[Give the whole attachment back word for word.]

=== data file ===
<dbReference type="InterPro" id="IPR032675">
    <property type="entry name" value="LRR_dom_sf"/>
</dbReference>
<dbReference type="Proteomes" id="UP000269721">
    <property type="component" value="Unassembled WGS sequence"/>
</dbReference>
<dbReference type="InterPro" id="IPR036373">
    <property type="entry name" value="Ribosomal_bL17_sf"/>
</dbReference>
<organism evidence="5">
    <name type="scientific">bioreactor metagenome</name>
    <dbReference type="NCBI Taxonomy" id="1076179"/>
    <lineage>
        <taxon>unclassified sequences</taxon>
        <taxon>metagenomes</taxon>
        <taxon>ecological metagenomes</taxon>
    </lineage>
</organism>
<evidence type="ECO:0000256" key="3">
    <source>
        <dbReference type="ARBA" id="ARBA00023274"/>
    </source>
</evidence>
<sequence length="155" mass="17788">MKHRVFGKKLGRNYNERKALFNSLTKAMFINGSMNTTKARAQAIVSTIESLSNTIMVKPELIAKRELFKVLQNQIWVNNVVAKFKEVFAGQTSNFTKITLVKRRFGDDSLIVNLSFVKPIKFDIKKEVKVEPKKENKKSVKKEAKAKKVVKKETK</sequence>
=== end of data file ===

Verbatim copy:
<dbReference type="InterPro" id="IPR032675">
    <property type="entry name" value="LRR_dom_sf"/>
</dbReference>
<dbReference type="Proteomes" id="UP000269721">
    <property type="component" value="Unassembled WGS sequence"/>
</dbReference>
<dbReference type="InterPro" id="IPR036373">
    <property type="entry name" value="Ribosomal_bL17_sf"/>
</dbReference>
<organism evidence="5">
    <name type="scientific">bioreactor metagenome</name>
    <dbReference type="NCBI Taxonomy" id="1076179"/>
    <lineage>
        <taxon>unclassified sequences</taxon>
        <taxon>metagenomes</taxon>
        <taxon>ecological metagenomes</taxon>
    </lineage>
</organism>
<evidence type="ECO:0000256" key="3">
    <source>
        <dbReference type="ARBA" id="ARBA00023274"/>
    </source>
</evidence>
<sequence length="155" mass="17788">MKHRVFGKKLGRNYNERKALFNSLTKAMFINGSMNTTKARAQAIVSTIESLSNTIMVKPELIAKRELFKVLQNQIWVNNVVAKFKEVFAGQTSNFTKITLVKRRFGDDSLIVNLSFVKPIKFDIKKEVKVEPKKENKKSVKKEAKAKKVVKKETK</sequence>